What is software testing
The goal of testing activity is to find as many errors as possible before the user of the software finds them. We can use testing to determine whether a program component meets its requirements or not. To accomplish its primary goal (finding errors) or any of its secondary purposes (meeting requirements), software testing must be applied in a systematic fashion. Testing involves operation of a system or application under controlled conditions and evaluating the results.
Verification and Validation
Verification and Validation (V&V) is a Software Testing activity to enhance quality of the software being built. It is planned and conducted systematically throughout the software lifecycle
- Verification is the checking or testing of items, including software, for conformance and consistency with an associated specification. Software testing is just one kind of verification, which also uses techniques such as reviews, analysis, inspections and walkthroughs.
- Validation is the process of checking that what has been specified is what the user actually wanted. Validation activity may begin when most or all software functions have been completed as per customer expectations. Validation testing provides final assurance that the software meets all functional, behavioral and performance requirements. Usually Black-box testing is used for this activity.
Verification: Are we building the Project right?
Validation: Are we building the right product?
Debugging VS Testing
The term bug is often used to refer to a problem or fault in a computer. There are software bugs and hardware bugs. Software testing should not be confused with debugging. Debugging is the process of analyzing and locating bugs when software does not run as per the expectations. Although the identification of some bugs will be obvious on running the software, a methodical approach to software testing is a much more thorough means of identifying bugs. Debugging is therefore an activity, which supports testing, but cannot replace testing. However, no amount of testing can guarantee the identification of all bugs.
- Poor requirement specifications- If the requirements are unclear, incomplete, too general, or not testable, there will be problems.
- Unrealistic schedule - If too much work is crammed in too little time, problems are inevitable.
- Inadequate testing - No one will know whether or not the program is good until the customer complains or systems crash.
- Requirements change - Requests to pile on new features after development is already underway are common.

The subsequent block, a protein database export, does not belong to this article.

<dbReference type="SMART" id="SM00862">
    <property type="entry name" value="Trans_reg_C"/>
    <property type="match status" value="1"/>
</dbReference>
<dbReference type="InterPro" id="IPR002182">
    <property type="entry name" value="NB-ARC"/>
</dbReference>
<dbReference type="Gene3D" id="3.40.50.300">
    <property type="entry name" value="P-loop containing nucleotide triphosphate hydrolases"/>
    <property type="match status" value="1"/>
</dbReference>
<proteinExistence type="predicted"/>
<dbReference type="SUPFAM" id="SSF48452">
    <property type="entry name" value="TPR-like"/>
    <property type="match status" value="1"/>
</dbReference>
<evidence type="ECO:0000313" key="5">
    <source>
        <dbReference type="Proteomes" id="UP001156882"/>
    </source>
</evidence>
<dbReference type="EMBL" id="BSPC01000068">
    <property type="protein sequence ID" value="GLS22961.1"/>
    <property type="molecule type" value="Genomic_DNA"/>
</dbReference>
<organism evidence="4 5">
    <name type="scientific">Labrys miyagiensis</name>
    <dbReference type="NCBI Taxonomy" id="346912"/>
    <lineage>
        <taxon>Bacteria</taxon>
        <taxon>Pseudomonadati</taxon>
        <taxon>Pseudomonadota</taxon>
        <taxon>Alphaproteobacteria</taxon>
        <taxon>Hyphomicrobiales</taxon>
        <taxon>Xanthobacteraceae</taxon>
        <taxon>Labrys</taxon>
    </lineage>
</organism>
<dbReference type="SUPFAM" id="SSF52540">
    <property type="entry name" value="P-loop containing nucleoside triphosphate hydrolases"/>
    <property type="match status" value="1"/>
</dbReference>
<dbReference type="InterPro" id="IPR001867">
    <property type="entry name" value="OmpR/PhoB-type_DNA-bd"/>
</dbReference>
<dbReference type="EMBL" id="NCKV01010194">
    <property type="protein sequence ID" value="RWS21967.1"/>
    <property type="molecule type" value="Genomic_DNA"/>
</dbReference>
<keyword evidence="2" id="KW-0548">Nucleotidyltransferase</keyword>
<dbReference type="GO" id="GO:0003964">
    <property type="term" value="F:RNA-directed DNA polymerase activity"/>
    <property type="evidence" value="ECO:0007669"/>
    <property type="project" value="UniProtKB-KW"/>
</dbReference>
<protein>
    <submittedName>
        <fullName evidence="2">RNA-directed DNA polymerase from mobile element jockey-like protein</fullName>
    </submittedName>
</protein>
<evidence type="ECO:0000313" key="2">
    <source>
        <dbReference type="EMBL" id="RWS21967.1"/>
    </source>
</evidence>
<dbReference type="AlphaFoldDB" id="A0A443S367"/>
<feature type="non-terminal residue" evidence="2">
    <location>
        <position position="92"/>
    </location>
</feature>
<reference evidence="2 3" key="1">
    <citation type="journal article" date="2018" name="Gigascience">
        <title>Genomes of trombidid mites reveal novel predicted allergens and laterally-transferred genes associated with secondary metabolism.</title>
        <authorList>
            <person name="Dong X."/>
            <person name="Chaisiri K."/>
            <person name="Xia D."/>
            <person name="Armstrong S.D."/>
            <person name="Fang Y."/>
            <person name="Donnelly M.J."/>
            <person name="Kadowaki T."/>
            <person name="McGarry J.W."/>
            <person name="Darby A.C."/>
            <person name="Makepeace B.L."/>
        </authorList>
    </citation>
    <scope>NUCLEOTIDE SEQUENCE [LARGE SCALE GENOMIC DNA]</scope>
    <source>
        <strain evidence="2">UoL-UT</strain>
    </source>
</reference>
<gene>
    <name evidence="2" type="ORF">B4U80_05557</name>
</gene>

- Miscommunication - If developers don't know what is needed or customers have erroneous expectations, problems are guaranteed.
- Poorly documented code – Problems will arise if sufficient comments are not built into the source code and if the requirement changes are not updated in the impacted documents.
- Solid requirement specifications - Clear, complete, detailed, cohesive, attainable, testable requirements that are agreed to by all players; use prototypes to help nail down requirements.
- Realistic schedules - Allow adequate time for planning, designing, testing, bug fixing, re-testing, changes, and documentation; personnel should be able to complete the project without burning out.
- Adequate testing - Start testing early on, re-test after fixes or changes, plan for adequate time for testing and bug-fixing.
- Stick to initial requirements as much as possible - Be prepared to defend against excessive changes and additions once development has begun, and also be prepared to explain the consequences. If changes are necessary, they should be adequately reflected in related schedule changes. If possible, use rapid prototype during the designing phase so that customer knows what to expect. This will provide them a higher comfort level with their requirements decisions and minimize changes later on.
- Call for walkthroughs and inspections when appropriate
- Make extensive use of group communication tools – e-mail, groupware, networked bug-tracking tools and change management tools, intranet capabilities, etc.
- Ensure that information/documentation is available and up-to-date; preferably electronically and not on paper
- Promote teamwork and cooperation
- Use prototypes early on so that customers' expectations are clarified.